Today, 23 years after the fire in Hopewell, Claude Garrett, too, maintains his innocence — and there are a number of people who are convinced he is telling the truth. Chief among them is a veteran Tennessee fire investigator who insists the conviction was a miscarriage of justice — “and there are others besides Claude in jail for things they did not intentionally do.” Indeed, the same advances in fire analysis that exonerated Girdler more than 20 years ago in Arizona have continued to expose fires once believed to be intentional or “incendiary” as most likely accidental. Numerous people have been freed from prison after spending years behind bars for arson crimes that were never crimes at all. Garrett’s case contains hallmarks of such wrongful convictions — pervasive myths that guided arson investigations for decades, which still haunt the criminal justice system.

Most famous among wrongful arson convictions is the Texas case of Cameron Todd Willingham, who was convicted of killing his three young daughters in a fire and put to death in 2004. In The New Yorker, investigative journalist David Grann described in dramatic detail how, days before Willingham’s execution, a renowned fire scientist named Gerald Hurst rushed to show the Texas Board of Pardons and Paroles that the fire in his case had almost certainly been an accident. With evidence of prosecutorial misconduct emerging after Willingham’s death, today it is perhaps the most widely accepted example of a wrongful execution in the modern death penalty era.

Garrett’s case has a number of striking parallels with Willingham’s. The house fires took place just two months apart, in working-class neighborhoods. Like Garrett, Willingham drank too much and had an explosive temper. Like Garrett, Willingham, too, was described as hysterical the morning of the fire by witnesses who would later change their minds, saying “things were not as they seemed.” And, like Garrett, Willingham’s claims of innocence were undermined by his criminal record and bad reputation. In Willingham’s case, prosecutors pointed to his tattoos and heavy metal posters as proof that he had morbid — even satanic — tendencies.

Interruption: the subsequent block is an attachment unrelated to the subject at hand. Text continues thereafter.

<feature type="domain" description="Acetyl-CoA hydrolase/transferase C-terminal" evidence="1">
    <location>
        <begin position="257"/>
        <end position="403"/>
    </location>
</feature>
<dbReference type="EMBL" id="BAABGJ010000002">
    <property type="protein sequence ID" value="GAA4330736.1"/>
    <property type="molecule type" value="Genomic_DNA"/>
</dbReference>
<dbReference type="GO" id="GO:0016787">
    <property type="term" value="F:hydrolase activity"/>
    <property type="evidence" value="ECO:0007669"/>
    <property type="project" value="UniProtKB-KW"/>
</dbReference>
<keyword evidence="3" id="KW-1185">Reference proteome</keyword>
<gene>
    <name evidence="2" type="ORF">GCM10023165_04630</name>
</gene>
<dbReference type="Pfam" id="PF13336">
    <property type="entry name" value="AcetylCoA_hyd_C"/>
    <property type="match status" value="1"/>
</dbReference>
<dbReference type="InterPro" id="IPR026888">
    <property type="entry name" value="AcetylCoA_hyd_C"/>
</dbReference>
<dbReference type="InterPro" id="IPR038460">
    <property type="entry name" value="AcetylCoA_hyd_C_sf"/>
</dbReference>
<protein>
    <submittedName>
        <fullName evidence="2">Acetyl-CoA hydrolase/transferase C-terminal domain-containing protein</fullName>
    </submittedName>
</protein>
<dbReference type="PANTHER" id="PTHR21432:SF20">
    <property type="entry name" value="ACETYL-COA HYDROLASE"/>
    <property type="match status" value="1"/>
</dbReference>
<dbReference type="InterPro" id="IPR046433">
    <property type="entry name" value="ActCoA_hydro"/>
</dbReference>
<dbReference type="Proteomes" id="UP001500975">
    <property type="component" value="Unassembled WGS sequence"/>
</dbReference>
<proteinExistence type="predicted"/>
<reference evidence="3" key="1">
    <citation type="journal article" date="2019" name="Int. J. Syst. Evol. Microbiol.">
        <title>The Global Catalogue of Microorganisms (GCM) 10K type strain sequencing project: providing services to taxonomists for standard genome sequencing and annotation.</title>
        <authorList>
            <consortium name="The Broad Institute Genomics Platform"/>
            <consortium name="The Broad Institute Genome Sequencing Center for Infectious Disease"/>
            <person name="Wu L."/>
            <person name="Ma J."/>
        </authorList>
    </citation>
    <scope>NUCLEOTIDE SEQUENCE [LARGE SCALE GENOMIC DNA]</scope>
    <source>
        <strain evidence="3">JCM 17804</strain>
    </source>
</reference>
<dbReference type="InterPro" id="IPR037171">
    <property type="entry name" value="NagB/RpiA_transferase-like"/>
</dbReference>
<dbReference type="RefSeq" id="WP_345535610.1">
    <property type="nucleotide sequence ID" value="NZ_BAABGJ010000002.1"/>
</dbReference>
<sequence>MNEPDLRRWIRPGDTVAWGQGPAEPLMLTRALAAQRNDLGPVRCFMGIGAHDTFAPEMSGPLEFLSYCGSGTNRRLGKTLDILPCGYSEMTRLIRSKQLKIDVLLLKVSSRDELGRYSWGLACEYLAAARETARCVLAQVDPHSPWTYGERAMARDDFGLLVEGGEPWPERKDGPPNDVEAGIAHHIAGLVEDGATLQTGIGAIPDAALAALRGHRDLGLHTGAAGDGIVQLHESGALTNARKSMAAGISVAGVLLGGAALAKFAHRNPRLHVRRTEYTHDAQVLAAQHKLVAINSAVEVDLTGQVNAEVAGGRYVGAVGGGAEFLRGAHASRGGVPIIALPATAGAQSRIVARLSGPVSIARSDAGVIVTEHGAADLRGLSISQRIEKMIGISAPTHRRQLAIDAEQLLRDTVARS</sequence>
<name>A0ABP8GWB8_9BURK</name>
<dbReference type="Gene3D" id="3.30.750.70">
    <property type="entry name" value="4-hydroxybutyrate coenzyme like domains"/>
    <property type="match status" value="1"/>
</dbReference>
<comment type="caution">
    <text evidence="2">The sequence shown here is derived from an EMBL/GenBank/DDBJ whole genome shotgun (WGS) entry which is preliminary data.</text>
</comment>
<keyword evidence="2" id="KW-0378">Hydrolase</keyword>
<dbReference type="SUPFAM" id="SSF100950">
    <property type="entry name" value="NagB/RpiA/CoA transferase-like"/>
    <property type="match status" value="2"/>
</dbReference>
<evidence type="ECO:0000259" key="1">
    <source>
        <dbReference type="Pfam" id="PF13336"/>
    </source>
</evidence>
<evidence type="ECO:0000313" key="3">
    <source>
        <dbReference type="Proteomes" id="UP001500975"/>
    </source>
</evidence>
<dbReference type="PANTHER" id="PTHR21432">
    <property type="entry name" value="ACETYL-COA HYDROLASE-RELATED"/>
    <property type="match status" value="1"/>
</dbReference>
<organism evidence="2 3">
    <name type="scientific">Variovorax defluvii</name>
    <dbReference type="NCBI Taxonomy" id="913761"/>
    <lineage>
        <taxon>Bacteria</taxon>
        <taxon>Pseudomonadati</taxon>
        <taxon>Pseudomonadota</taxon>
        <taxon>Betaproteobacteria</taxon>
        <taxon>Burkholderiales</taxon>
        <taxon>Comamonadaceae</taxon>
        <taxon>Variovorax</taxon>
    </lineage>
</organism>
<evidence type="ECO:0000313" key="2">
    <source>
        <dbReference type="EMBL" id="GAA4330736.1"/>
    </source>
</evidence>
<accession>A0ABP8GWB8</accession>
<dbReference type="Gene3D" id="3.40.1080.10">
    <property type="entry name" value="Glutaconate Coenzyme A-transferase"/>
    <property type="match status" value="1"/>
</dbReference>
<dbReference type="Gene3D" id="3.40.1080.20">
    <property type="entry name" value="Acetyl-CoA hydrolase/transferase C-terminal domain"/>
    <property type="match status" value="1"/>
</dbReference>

Most significantly, as both men awaited trial in the summer of 1992, seismic changes were taking place in the field of arson investigation. Based on new research into fire behavior, experts were questioning longstanding techniques for determining the origin and cause of a fire. Classic arson “indicators” were revealed to be no such thing. The investigators in both Willingham’s and Garrett’s cases relied on longstanding fallacies that were just beginning to be exposed.

Among the most prevalent false indicators were “burn patterns” like the ones found in the homes of both Willingham and Garrett. For decades, fire investigators called such marks “pour” patterns, based on the belief that a liquid accelerant had been spilled wherever they appeared, in order “to create a very hot and fast burning fire,” as Kenneth Porter would observe. But this scenario was a myth. It was rooted in ignorance of a phenomenon now known as “flashover” — the point at which radiant heat building up in a room causes a space and its contents to combust. Or as some fire experts put it, the moment “a fire in a room becomes a room on fire.” As researchers would discover, fires that reach flashover (or “post-flashover” fires) often leave such so-called pour marks behind. Similarly, the V-pattern once believed to reveal a fire’s point of origin was also found to be a false indicator — and a common feature of post-flashover fires.

The implications are hard to overstate. The National Registry of Exonerations lists only a relative handful of arson convictions among its tally of more than 1,550 innocence cases, yet, like wrongful convictions as a whole, the number of people who have been falsely accused of arson is likely much higher….